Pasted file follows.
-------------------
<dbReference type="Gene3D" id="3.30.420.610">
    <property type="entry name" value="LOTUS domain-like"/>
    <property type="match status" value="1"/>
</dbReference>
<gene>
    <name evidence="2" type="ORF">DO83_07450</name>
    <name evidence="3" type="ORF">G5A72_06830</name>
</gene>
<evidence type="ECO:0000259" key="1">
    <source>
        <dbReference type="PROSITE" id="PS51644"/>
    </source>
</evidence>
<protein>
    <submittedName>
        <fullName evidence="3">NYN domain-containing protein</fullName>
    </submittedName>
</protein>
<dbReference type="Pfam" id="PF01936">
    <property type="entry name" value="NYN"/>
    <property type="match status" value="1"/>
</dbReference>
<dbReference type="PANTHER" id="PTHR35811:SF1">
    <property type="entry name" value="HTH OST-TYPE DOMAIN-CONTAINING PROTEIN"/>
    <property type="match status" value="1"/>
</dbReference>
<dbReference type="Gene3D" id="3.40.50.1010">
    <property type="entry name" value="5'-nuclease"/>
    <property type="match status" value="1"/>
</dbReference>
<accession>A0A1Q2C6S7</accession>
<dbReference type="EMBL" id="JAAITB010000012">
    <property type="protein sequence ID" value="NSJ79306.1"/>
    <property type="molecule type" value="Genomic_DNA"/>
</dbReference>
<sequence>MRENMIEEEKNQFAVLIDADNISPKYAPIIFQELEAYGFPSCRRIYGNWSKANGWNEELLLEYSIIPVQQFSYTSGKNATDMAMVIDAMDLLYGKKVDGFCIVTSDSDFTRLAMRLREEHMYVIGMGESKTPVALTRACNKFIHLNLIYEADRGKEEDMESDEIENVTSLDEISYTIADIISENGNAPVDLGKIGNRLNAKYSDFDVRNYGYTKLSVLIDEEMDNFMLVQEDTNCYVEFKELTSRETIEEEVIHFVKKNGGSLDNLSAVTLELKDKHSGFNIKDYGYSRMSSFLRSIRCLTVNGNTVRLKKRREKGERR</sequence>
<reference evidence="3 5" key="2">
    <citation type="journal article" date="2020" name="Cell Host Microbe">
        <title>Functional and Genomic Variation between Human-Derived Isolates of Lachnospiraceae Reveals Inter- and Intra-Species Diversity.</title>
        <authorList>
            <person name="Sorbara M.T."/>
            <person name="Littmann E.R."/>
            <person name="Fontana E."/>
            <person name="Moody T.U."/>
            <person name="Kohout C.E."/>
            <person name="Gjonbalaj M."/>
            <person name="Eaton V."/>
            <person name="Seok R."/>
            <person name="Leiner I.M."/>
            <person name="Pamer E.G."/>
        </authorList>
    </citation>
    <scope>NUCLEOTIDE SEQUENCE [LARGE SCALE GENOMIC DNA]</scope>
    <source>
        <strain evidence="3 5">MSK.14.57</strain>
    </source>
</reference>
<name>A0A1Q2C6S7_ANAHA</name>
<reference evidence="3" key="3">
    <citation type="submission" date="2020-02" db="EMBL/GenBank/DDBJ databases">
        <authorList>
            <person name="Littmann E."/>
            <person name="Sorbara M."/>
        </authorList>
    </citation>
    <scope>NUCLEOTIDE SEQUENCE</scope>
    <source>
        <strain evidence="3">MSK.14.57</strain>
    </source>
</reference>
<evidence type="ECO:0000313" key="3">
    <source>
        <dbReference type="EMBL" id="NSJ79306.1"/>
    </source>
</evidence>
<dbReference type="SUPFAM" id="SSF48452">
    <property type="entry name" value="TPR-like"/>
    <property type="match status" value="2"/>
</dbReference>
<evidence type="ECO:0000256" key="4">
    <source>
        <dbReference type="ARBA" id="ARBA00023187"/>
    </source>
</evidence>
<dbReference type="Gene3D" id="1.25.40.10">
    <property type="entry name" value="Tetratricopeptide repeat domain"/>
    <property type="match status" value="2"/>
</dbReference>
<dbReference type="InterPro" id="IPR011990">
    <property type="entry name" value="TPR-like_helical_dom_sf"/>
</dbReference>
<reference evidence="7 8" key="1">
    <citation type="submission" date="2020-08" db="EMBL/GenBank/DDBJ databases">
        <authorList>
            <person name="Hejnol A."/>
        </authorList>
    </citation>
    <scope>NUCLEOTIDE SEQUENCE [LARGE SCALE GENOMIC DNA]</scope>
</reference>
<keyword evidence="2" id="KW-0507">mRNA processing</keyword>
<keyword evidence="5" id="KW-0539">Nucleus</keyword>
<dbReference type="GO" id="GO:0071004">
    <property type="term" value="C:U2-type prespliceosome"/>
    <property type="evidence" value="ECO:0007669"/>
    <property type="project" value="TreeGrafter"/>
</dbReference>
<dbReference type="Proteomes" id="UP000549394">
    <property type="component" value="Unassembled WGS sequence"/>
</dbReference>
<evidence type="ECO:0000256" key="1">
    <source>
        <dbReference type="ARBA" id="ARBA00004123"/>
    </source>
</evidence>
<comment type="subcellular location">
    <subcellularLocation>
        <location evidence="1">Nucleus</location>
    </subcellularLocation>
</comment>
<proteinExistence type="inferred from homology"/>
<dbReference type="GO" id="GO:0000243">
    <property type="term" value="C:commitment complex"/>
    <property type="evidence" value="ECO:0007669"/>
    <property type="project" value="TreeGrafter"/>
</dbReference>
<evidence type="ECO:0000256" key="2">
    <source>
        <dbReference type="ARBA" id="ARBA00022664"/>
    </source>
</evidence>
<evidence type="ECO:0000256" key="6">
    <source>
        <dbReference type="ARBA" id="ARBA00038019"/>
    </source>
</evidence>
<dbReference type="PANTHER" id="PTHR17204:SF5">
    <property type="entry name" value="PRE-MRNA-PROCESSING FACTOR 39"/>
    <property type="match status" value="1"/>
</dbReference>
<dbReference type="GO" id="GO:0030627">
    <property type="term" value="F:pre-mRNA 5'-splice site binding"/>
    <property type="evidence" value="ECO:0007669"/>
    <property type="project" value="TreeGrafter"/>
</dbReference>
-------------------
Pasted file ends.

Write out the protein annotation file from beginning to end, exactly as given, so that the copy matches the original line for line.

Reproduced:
<dbReference type="Gene3D" id="3.30.420.610">
    <property type="entry name" value="LOTUS domain-like"/>
    <property type="match status" value="1"/>
</dbReference>
<gene>
    <name evidence="2" type="ORF">DO83_07450</name>
    <name evidence="3" type="ORF">G5A72_06830</name>
</gene>
<evidence type="ECO:0000259" key="1">
    <source>
        <dbReference type="PROSITE" id="PS51644"/>
    </source>
</evidence>
<protein>
    <submittedName>
        <fullName evidence="3">NYN domain-containing protein</fullName>
    </submittedName>
</protein>
<dbReference type="Pfam" id="PF01936">
    <property type="entry name" value="NYN"/>
    <property type="match status" value="1"/>
</dbReference>
<dbReference type="PANTHER" id="PTHR35811:SF1">
    <property type="entry name" value="HTH OST-TYPE DOMAIN-CONTAINING PROTEIN"/>
    <property type="match status" value="1"/>
</dbReference>
<dbReference type="Gene3D" id="3.40.50.1010">
    <property type="entry name" value="5'-nuclease"/>
    <property type="match status" value="1"/>
</dbReference>
<accession>A0A1Q2C6S7</accession>
<dbReference type="EMBL" id="JAAITB010000012">
    <property type="protein sequence ID" value="NSJ79306.1"/>
    <property type="molecule type" value="Genomic_DNA"/>
</dbReference>
<sequence>MRENMIEEEKNQFAVLIDADNISPKYAPIIFQELEAYGFPSCRRIYGNWSKANGWNEELLLEYSIIPVQQFSYTSGKNATDMAMVIDAMDLLYGKKVDGFCIVTSDSDFTRLAMRLREEHMYVIGMGESKTPVALTRACNKFIHLNLIYEADRGKEEDMESDEIENVTSLDEISYTIADIISENGNAPVDLGKIGNRLNAKYSDFDVRNYGYTKLSVLIDEEMDNFMLVQEDTNCYVEFKELTSRETIEEEVIHFVKKNGGSLDNLSAVTLELKDKHSGFNIKDYGYSRMSSFLRSIRCLTVNGNTVRLKKRREKGERR</sequence>
<reference evidence="3 5" key="2">
    <citation type="journal article" date="2020" name="Cell Host Microbe">
        <title>Functional and Genomic Variation between Human-Derived Isolates of Lachnospiraceae Reveals Inter- and Intra-Species Diversity.</title>
        <authorList>
            <person name="Sorbara M.T."/>
            <person name="Littmann E.R."/>
            <person name="Fontana E."/>
            <person name="Moody T.U."/>
            <person name="Kohout C.E."/>
            <person name="Gjonbalaj M."/>
            <person name="Eaton V."/>
            <person name="Seok R."/>
            <person name="Leiner I.M."/>
            <person name="Pamer E.G."/>
        </authorList>
    </citation>
    <scope>NUCLEOTIDE SEQUENCE [LARGE SCALE GENOMIC DNA]</scope>
    <source>
        <strain evidence="3 5">MSK.14.57</strain>
    </source>
</reference>
<name>A0A1Q2C6S7_ANAHA</name>
<reference evidence="3" key="3">
    <citation type="submission" date="2020-02" db="EMBL/GenBank/DDBJ databases">
        <authorList>
            <person name="Littmann E."/>
            <person name="Sorbara M."/>
        </authorList>
    </citation>
    <scope>NUCLEOTIDE SEQUENCE</scope>
    <source>
        <strain evidence="3">MSK.14.57</strain>
    </source>
</reference>
<evidence type="ECO:0000313" key="3">
    <source>
        <dbReference type="EMBL" id="NSJ79306.1"/>
    </source>
</evidence>
<dbReference type="SUPFAM" id="SSF48452">
    <property type="entry name" value="TPR-like"/>
    <property type="match status" value="2"/>
</dbReference>
<evidence type="ECO:0000256" key="4">
    <source>
        <dbReference type="ARBA" id="ARBA00023187"/>
    </source>
</evidence>
<dbReference type="Gene3D" id="1.25.40.10">
    <property type="entry name" value="Tetratricopeptide repeat domain"/>
    <property type="match status" value="2"/>
</dbReference>
<dbReference type="InterPro" id="IPR011990">
    <property type="entry name" value="TPR-like_helical_dom_sf"/>
</dbReference>
<reference evidence="7 8" key="1">
    <citation type="submission" date="2020-08" db="EMBL/GenBank/DDBJ databases">
        <authorList>
            <person name="Hejnol A."/>
        </authorList>
    </citation>
    <scope>NUCLEOTIDE SEQUENCE [LARGE SCALE GENOMIC DNA]</scope>
</reference>
<keyword evidence="2" id="KW-0507">mRNA processing</keyword>
<keyword evidence="5" id="KW-0539">Nucleus</keyword>
<dbReference type="GO" id="GO:0071004">
    <property type="term" value="C:U2-type prespliceosome"/>
    <property type="evidence" value="ECO:0007669"/>
    <property type="project" value="TreeGrafter"/>
</dbReference>
<dbReference type="Proteomes" id="UP000549394">
    <property type="component" value="Unassembled WGS sequence"/>
</dbReference>
<evidence type="ECO:0000256" key="1">
    <source>
        <dbReference type="ARBA" id="ARBA00004123"/>
    </source>
</evidence>
<comment type="subcellular location">
    <subcellularLocation>
        <location evidence="1">Nucleus</location>
    </subcellularLocation>
</comment>
<proteinExistence type="inferred from homology"/>
<dbReference type="GO" id="GO:0000243">
    <property type="term" value="C:commitment complex"/>
    <property type="evidence" value="ECO:0007669"/>
    <property type="project" value="TreeGrafter"/>
</dbReference>
<evidence type="ECO:0000256" key="2">
    <source>
        <dbReference type="ARBA" id="ARBA00022664"/>
    </source>
</evidence>
<evidence type="ECO:0000256" key="6">
    <source>
        <dbReference type="ARBA" id="ARBA00038019"/>
    </source>
</evidence>
<dbReference type="PANTHER" id="PTHR17204:SF5">
    <property type="entry name" value="PRE-MRNA-PROCESSING FACTOR 39"/>
    <property type="match status" value="1"/>
</dbReference>
<dbReference type="GO" id="GO:0030627">
    <property type="term" value="F:pre-mRNA 5'-splice site binding"/>
    <property type="evidence" value="ECO:0007669"/>
    <property type="project" value="TreeGrafter"/>
</dbReference>